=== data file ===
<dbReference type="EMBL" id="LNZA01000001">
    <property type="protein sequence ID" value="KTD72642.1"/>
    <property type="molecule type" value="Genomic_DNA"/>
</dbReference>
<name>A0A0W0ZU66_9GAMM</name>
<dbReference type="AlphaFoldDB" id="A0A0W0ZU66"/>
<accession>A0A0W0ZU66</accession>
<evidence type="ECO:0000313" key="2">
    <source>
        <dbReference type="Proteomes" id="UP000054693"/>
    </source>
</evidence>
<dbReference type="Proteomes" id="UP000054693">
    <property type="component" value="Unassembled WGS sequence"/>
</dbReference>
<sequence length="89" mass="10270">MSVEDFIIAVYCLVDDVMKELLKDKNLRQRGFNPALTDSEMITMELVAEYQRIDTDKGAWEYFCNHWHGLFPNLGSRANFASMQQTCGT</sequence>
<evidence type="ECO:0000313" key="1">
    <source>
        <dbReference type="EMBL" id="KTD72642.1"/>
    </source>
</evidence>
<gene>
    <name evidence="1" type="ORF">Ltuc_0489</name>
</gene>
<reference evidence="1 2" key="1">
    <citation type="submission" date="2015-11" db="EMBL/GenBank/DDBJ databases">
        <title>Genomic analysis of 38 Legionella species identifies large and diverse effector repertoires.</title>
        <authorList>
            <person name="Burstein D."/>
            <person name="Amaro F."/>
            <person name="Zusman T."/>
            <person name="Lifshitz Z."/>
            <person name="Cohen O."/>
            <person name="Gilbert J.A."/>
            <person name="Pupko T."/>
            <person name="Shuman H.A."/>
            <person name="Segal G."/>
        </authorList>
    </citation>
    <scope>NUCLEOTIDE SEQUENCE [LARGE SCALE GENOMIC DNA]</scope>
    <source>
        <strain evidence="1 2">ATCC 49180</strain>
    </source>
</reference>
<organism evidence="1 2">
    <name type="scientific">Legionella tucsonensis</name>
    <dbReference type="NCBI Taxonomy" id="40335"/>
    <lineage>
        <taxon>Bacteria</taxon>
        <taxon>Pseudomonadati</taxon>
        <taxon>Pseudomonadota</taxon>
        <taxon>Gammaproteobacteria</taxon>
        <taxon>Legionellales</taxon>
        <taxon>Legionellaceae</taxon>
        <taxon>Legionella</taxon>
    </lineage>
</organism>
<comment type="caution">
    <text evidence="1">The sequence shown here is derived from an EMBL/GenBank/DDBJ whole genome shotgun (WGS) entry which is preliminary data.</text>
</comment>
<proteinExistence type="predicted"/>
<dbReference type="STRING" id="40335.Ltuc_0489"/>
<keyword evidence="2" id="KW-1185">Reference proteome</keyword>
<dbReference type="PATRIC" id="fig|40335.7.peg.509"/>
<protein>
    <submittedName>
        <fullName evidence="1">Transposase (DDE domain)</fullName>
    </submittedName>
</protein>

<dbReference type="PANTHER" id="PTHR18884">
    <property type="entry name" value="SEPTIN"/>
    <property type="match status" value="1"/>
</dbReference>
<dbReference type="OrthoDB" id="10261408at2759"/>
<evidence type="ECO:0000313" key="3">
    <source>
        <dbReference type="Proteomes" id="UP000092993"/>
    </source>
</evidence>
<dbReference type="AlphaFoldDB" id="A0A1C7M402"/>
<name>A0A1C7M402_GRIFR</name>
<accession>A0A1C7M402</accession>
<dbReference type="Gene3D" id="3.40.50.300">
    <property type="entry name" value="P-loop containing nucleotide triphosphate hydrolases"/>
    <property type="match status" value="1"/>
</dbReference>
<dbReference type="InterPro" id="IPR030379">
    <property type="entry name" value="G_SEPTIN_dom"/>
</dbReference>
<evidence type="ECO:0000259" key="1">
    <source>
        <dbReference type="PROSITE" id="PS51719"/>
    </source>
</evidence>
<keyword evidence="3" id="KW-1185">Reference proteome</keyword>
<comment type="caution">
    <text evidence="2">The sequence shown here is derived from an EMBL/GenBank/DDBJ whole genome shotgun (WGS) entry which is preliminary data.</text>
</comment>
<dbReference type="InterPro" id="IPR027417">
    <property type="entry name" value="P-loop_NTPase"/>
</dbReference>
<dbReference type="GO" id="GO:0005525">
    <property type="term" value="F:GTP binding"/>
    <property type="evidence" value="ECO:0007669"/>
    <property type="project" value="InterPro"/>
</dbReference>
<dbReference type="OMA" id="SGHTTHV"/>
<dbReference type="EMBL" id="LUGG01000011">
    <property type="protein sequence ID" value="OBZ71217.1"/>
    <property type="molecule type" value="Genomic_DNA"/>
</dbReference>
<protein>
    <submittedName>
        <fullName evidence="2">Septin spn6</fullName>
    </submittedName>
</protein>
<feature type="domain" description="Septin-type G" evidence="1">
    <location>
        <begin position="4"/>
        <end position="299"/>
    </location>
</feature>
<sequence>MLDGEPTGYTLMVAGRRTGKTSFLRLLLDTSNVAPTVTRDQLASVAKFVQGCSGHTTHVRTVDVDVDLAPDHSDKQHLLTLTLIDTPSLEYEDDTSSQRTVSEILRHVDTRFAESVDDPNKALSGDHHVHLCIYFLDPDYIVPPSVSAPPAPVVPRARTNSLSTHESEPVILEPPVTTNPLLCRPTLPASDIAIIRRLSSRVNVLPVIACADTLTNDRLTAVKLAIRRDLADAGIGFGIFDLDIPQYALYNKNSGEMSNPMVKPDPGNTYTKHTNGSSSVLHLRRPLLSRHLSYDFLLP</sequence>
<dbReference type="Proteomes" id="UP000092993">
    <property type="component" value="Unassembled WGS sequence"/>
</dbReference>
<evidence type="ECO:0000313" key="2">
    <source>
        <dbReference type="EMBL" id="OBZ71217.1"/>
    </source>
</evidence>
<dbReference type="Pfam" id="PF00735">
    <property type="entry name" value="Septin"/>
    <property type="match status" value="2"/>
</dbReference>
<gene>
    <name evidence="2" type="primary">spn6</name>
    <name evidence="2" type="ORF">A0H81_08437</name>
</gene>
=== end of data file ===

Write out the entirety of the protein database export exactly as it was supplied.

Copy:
<dbReference type="EMBL" id="LNZA01000001">
    <property type="protein sequence ID" value="KTD72642.1"/>
    <property type="molecule type" value="Genomic_DNA"/>
</dbReference>
<name>A0A0W0ZU66_9GAMM</name>
<dbReference type="AlphaFoldDB" id="A0A0W0ZU66"/>
<accession>A0A0W0ZU66</accession>
<evidence type="ECO:0000313" key="2">
    <source>
        <dbReference type="Proteomes" id="UP000054693"/>
    </source>
</evidence>
<dbReference type="Proteomes" id="UP000054693">
    <property type="component" value="Unassembled WGS sequence"/>
</dbReference>
<sequence length="89" mass="10270">MSVEDFIIAVYCLVDDVMKELLKDKNLRQRGFNPALTDSEMITMELVAEYQRIDTDKGAWEYFCNHWHGLFPNLGSRANFASMQQTCGT</sequence>
<evidence type="ECO:0000313" key="1">
    <source>
        <dbReference type="EMBL" id="KTD72642.1"/>
    </source>
</evidence>
<gene>
    <name evidence="1" type="ORF">Ltuc_0489</name>
</gene>
<reference evidence="1 2" key="1">
    <citation type="submission" date="2015-11" db="EMBL/GenBank/DDBJ databases">
        <title>Genomic analysis of 38 Legionella species identifies large and diverse effector repertoires.</title>
        <authorList>
            <person name="Burstein D."/>
            <person name="Amaro F."/>
            <person name="Zusman T."/>
            <person name="Lifshitz Z."/>
            <person name="Cohen O."/>
            <person name="Gilbert J.A."/>
            <person name="Pupko T."/>
            <person name="Shuman H.A."/>
            <person name="Segal G."/>
        </authorList>
    </citation>
    <scope>NUCLEOTIDE SEQUENCE [LARGE SCALE GENOMIC DNA]</scope>
    <source>
        <strain evidence="1 2">ATCC 49180</strain>
    </source>
</reference>
<organism evidence="1 2">
    <name type="scientific">Legionella tucsonensis</name>
    <dbReference type="NCBI Taxonomy" id="40335"/>
    <lineage>
        <taxon>Bacteria</taxon>
        <taxon>Pseudomonadati</taxon>
        <taxon>Pseudomonadota</taxon>
        <taxon>Gammaproteobacteria</taxon>
        <taxon>Legionellales</taxon>
        <taxon>Legionellaceae</taxon>
        <taxon>Legionella</taxon>
    </lineage>
</organism>
<comment type="caution">
    <text evidence="1">The sequence shown here is derived from an EMBL/GenBank/DDBJ whole genome shotgun (WGS) entry which is preliminary data.</text>
</comment>
<proteinExistence type="predicted"/>
<dbReference type="STRING" id="40335.Ltuc_0489"/>
<keyword evidence="2" id="KW-1185">Reference proteome</keyword>
<dbReference type="PATRIC" id="fig|40335.7.peg.509"/>
<protein>
    <submittedName>
        <fullName evidence="1">Transposase (DDE domain)</fullName>
    </submittedName>
</protein>

<dbReference type="PANTHER" id="PTHR18884">
    <property type="entry name" value="SEPTIN"/>
    <property type="match status" value="1"/>
</dbReference>
<dbReference type="OrthoDB" id="10261408at2759"/>
<evidence type="ECO:0000313" key="3">
    <source>
        <dbReference type="Proteomes" id="UP000092993"/>
    </source>
</evidence>
<dbReference type="AlphaFoldDB" id="A0A1C7M402"/>
<name>A0A1C7M402_GRIFR</name>
<accession>A0A1C7M402</accession>
<dbReference type="Gene3D" id="3.40.50.300">
    <property type="entry name" value="P-loop containing nucleotide triphosphate hydrolases"/>
    <property type="match status" value="1"/>
</dbReference>
<dbReference type="InterPro" id="IPR030379">
    <property type="entry name" value="G_SEPTIN_dom"/>
</dbReference>
<evidence type="ECO:0000259" key="1">
    <source>
        <dbReference type="PROSITE" id="PS51719"/>
    </source>
</evidence>
<keyword evidence="3" id="KW-1185">Reference proteome</keyword>
<comment type="caution">
    <text evidence="2">The sequence shown here is derived from an EMBL/GenBank/DDBJ whole genome shotgun (WGS) entry which is preliminary data.</text>
</comment>
<dbReference type="InterPro" id="IPR027417">
    <property type="entry name" value="P-loop_NTPase"/>
</dbReference>
<dbReference type="GO" id="GO:0005525">
    <property type="term" value="F:GTP binding"/>
    <property type="evidence" value="ECO:0007669"/>
    <property type="project" value="InterPro"/>
</dbReference>
<dbReference type="OMA" id="SGHTTHV"/>
<dbReference type="EMBL" id="LUGG01000011">
    <property type="protein sequence ID" value="OBZ71217.1"/>
    <property type="molecule type" value="Genomic_DNA"/>
</dbReference>
<protein>
    <submittedName>
        <fullName evidence="2">Septin spn6</fullName>
    </submittedName>
</protein>
<feature type="domain" description="Septin-type G" evidence="1">
    <location>
        <begin position="4"/>
        <end position="299"/>
    </location>
</feature>
<sequence>MLDGEPTGYTLMVAGRRTGKTSFLRLLLDTSNVAPTVTRDQLASVAKFVQGCSGHTTHVRTVDVDVDLAPDHSDKQHLLTLTLIDTPSLEYEDDTSSQRTVSEILRHVDTRFAESVDDPNKALSGDHHVHLCIYFLDPDYIVPPSVSAPPAPVVPRARTNSLSTHESEPVILEPPVTTNPLLCRPTLPASDIAIIRRLSSRVNVLPVIACADTLTNDRLTAVKLAIRRDLADAGIGFGIFDLDIPQYALYNKNSGEMSNPMVKPDPGNTYTKHTNGSSSVLHLRRPLLSRHLSYDFLLP</sequence>
<dbReference type="Proteomes" id="UP000092993">
    <property type="component" value="Unassembled WGS sequence"/>
</dbReference>
<evidence type="ECO:0000313" key="2">
    <source>
        <dbReference type="EMBL" id="OBZ71217.1"/>
    </source>
</evidence>
<dbReference type="Pfam" id="PF00735">
    <property type="entry name" value="Septin"/>
    <property type="match status" value="2"/>
</dbReference>
<gene>
    <name evidence="2" type="primary">spn6</name>
    <name evidence="2" type="ORF">A0H81_08437</name>
</gene>